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Harold A.A. Gibbs

Xanthomonas campestris pv. vesicatoria (Xcv) recovered from Commelina benghalensis L., caused bacterial spot disease in cultivars of pepper and tomato susceptible to the pathogen. This is the first reported case of a dicot-infecting Xc pathovar infecting a monocot plant, represented here by a member of the Family Commelinaceae. Laboratory strains of the pathogen that included 81-23, 81-23M13, 82:4, 2595, and P6AD4, known to be pathogenic to pepper and tomato, promoted bacterial spot symptoms on leaves of C. benghalensis L. Of the 63 field isolates recovered from infected C. benghalensis L., 30 gave biochemical and physiological reactions consistent with Xcv pathogens, whereas 10 of the latter promoted bacterial spot disease in the test cultivars resulting in the identification of seven pathogenic races, including P2, P5, P6, P5T1, P5T2, P6T2, and P6T3. Bacterial spot disease symptoms developed on stems only when C. benghalensis L. was spray-inoculated with strains 81-23, 81-23M13, and P6AD4. Bacterial concentration increased in planta by as much as 103 per lesion of the leaf, whereas growth of the same strains was restricted in the stem of this weed. Growth of these three strains was, however, significantly (P ≤ 0.05) lower on NYGA amended with C. benghalensis L. stem extract than on NYGA amended with leaf extract. The ability of the bacterial spot pathogen to infect the stem of C. benghalensis L. has serious implications for management of bacterial spot disease in fields populated with this weed since stems of this plant infected with the pathogen continue to grow vegetatively and disperse throughout all fields in which it is found.

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Harold A.A. Gibbs and Leonard W. O'Garro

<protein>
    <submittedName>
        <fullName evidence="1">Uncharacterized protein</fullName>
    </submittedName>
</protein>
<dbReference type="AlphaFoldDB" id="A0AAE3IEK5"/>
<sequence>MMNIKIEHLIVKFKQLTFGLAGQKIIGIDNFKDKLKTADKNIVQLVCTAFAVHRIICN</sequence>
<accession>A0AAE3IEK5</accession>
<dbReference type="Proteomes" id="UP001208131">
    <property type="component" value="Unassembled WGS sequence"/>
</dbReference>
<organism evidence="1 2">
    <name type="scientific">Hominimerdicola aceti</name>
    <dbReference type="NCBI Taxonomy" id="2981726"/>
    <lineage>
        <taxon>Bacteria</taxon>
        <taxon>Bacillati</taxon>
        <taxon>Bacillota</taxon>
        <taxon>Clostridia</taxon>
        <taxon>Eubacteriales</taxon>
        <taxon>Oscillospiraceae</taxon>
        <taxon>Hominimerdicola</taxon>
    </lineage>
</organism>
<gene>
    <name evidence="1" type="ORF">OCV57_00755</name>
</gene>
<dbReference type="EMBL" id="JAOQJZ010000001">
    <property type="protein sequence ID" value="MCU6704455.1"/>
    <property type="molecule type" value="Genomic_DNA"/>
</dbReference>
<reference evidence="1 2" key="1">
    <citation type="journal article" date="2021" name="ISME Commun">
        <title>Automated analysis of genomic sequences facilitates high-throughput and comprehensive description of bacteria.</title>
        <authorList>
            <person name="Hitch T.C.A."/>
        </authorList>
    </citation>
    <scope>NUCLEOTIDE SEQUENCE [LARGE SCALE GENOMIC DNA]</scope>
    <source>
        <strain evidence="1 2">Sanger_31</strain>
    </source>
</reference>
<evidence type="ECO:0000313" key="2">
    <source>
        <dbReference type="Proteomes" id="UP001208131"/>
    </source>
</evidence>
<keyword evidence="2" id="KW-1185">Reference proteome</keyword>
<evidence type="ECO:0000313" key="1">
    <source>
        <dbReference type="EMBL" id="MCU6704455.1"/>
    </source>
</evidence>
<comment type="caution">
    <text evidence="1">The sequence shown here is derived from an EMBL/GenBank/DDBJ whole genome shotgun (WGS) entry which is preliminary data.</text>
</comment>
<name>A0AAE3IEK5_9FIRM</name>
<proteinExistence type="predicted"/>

Colorimetric and chromatographic methods were used to assess capsaicinoid levels in a pungent Caribbean-grown pepper collection comprising 28 accessions of Capsicum chinense and one each of C. annuum and C. frutescens. Two colorimetric methods, one commonly used and attributed to Bajaj (1980) and a modification of the Bajaj method were also compared for congruity and ease of use. Capsaicin content of the cultivars ranged from 37.6 to 497.0 mg/100 g in ripe fruits and 27.8 to 404.5 mg/100 g in green fruit, as determined by Bajaj's method. The corresponding Scoville units of pungency varied from 15,000 to 300,000 for ripe fruit and 7,500 to 270,000 for green fruit. Levels of capsaicin assessed by the modified Bajaj method varied from 15.0 to 402.4 mg/100 g and 13.7 to 356.4 mg/100 g in ripe and green fruit, respectively. On the basis of capsaicin levels assessed by each colorimetric method, the pepper cultivars were differentiated into seven distinct pungency groups. For each method, similar groupings of cultivars were observed for ripe and green fruit and groups of the same numerical designation were mainly comprised of common assessions. These results indicate that the two colorimetric methods generally agree. In contrast, the modified colorimetric method was more efficient than Bajaj's procedure, which required pretreatment of pepper extracts to remove the extracting solvent by evaporation and interfering chromogenic pigments by column chromatography. Phase separation of capsaicin and interfering pigments in pepper extracts by use of dilute acid was the only pretreatment required in the modified Bajaj method before colorimetry. High performance liquid chromatography performed on fruit extracts of the cultivars revealed the presence of the capsaicinoids capsaicin, homocapsaicin, dihydrocapsaicin, nordihydrocapsaicin, and homodihydrocapsaicin. Capsaicin and homocapsaicin were detected in greater abundance than dihydrocapsaicin and nordihydrocapsaicin in fruit of all cultivars. Homodihydrocapsaicin was the least abundant of the capsaicinoids and was generally absent in ripe fruit.